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the King's payment of his arrears, due for his foreign employ. ments. He had brought into England many servants, of which some were German and Italian Artists : this was part of his condition, who had many times hardly sufficient to supply the occasions of the day: for it may by no means be said of his providence, as himself said of Sir Philip Sidney's wit, “ That it was the very measure of congruity,” he being always so careless of money, as though our Saviour's words, “ Care not for to-morrow,” were to be literally understood.
But it pleased the God of Providence, tha in this juncture of time, the Provostship of his Majesty's College of Eton, became void by the death of Mr. Thomas Murray,* for which there were, as the place deserved, many earnest and powerful suitorst to the King. And Sir Henry, who had for many years--like Sisyphus -rolled the restless stone of a State-employment, knowing experimentally that the great blessing of sweet content was not to be found in multitudes of men or business, and that a College was the fittest place to nourish holy thoughts, and to afford rest both to his body and mind, which his age-being now almost threescore years—seemed to require, did therefore use his own, and the interest of all his friends to procure that place. By which means, and quitting the King of his promised reversionary offices, and a piece of honest policy,—which I have not time to relate,-he got a grant of it from his Majesty.
And this was a fair satisfaction to his mind; but money was wanting to furnish him with those necessaries which attend removes, and a settlement in such a place; and, to procure that, he wrote to his old friend Mr. Nicholas Pey,for his assistance. Of which Nicholas Pey I shall here say a little, for the clearing of some passages that I shall mention hereafter.
* He was a native of Scotland, Tutor and Secretary to Prince Charles. His zeal in opposing the marriage of the Prince with the Infanta of Spain, occasioned his imprisonment for sometime, along with Dr. George Hackwell, Archdeacon of Surrey, the author of "A Discourse against the Spanish Match." He died April 1, 1623.
+ Among other unsuccessful candidates at this time was the great Lord Ba. con, as appears from a letter written by him to Mr. Secretary Conway, dated Gray's Inn, March 25, 1623.
One of the Clerks of the Kitchen.
He was in his youth a Clerk, or in some such way a servant to the Lord Wotton, Sir Henry's brother; and by him, when he was Comptroller of the King's Household, was made a great officer in his Majesty's house. This and other favours being conferred upon Mr. Pey-in whom there was a radical honesty-were always thankfully acknowledged by him, and his gratitude expressed by a willing and unwearied serviceableness to that family even till his death. To him Sir Henry Wotton wrote, to use all his interest at Court, to procure five hundred pounds of his arrears, for less would not settle him in the College ; and the want of such a sum “ wrinkled his face with care ;" —'twas his own expression,—and, that money being procured, he should the next day after find him in his College, and “ Invidiæ remedium” writ over his study door.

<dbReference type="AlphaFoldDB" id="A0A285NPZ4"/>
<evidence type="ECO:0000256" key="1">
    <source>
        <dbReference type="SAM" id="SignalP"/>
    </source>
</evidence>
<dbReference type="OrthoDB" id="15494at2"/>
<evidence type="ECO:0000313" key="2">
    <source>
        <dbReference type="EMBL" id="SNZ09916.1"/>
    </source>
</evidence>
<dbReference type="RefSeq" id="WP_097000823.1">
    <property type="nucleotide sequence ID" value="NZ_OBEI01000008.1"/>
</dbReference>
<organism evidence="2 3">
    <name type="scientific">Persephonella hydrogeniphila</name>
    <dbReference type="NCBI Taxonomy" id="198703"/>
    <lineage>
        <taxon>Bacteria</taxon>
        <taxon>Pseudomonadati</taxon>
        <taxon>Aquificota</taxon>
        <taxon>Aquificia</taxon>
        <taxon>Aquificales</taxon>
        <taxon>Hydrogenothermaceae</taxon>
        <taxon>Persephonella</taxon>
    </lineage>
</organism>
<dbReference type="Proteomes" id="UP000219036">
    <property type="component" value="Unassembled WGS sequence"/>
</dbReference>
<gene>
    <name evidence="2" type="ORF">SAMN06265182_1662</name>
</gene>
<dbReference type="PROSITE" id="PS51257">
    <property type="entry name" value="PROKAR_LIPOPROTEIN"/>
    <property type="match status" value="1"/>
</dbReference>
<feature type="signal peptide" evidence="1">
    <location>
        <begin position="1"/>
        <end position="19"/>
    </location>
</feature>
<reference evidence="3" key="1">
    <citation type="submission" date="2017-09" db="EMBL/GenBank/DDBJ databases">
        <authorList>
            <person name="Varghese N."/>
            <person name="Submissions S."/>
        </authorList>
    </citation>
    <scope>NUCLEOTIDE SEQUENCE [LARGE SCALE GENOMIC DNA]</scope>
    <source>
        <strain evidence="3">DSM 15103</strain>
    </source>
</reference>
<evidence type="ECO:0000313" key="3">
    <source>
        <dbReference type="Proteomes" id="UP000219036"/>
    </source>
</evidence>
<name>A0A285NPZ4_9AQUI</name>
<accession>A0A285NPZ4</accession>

This money, being part of his arrears, was by his own, and the help of honest Nicholas Pey's interest in Court, quickly procured him, and he as quickly in the College ; the place, where indeed his happiness then seemed to have its beginning; the College being to his mind as a quiet harbour to a sea-faring man after a tempestuous voyage; where, by the bounty of the pious Founder, his very food and raiment were plentifully provided for him in kind, and more money than enough; where he was freed from all corroding cares, and seated on such a rock, as the waves of want could not probably shake: where he might sit in a calm, and, looking down, behold the busy multitude turmoiled and tossed in a tempestuous sea of trouble and dangers; and—as Sir William Davenant has happily expressed the like of another per.
Laugh at the graver business of the State,
Being thus settled according to the desires of his heart, his first study was the Statutes of the College ; by which he conceived himself bound to enter into Holy Orders, which he did, being made Deacon with all convenient speed. Shortly after which time, as he came in his surplice from the Church-service, an old friend, a person of quality, met him so attired, and joyed him of his new habit. To whom Sir Henry Wotton replied, “ I thank God and the
King, by whose goodness I now am in this condition ; a condition which that Emperor Charles the Fifth seemed to approve ; who, after so many remarkable victories, when his glory was great in the
eyes of all men, freely gave up his Crown, and the many cares that attended it, to Philip his Son, making a holy retreat to a Cloisteral life, where he might, by devout meditations, consult with God,—which the rich or busy men seldom do—and have leisure both to examine the errors of his life past, and prepare for that great day, wherein all flesh must make an account of their actions: and after a kind of tempestuous life, I now have the like advantage from him, 'that makes the outgoings of the morning to praise him ;' even from my God, whom I daily magnify for this particular mercy of an exemption from business, a quiet mind, and a liberal maintenance, even in this part of my life, when my age and infirmities seem to sound me a retreat from the pleasures of this world, and invite me to contemplation, in which I have ever taken the greatest felicity.”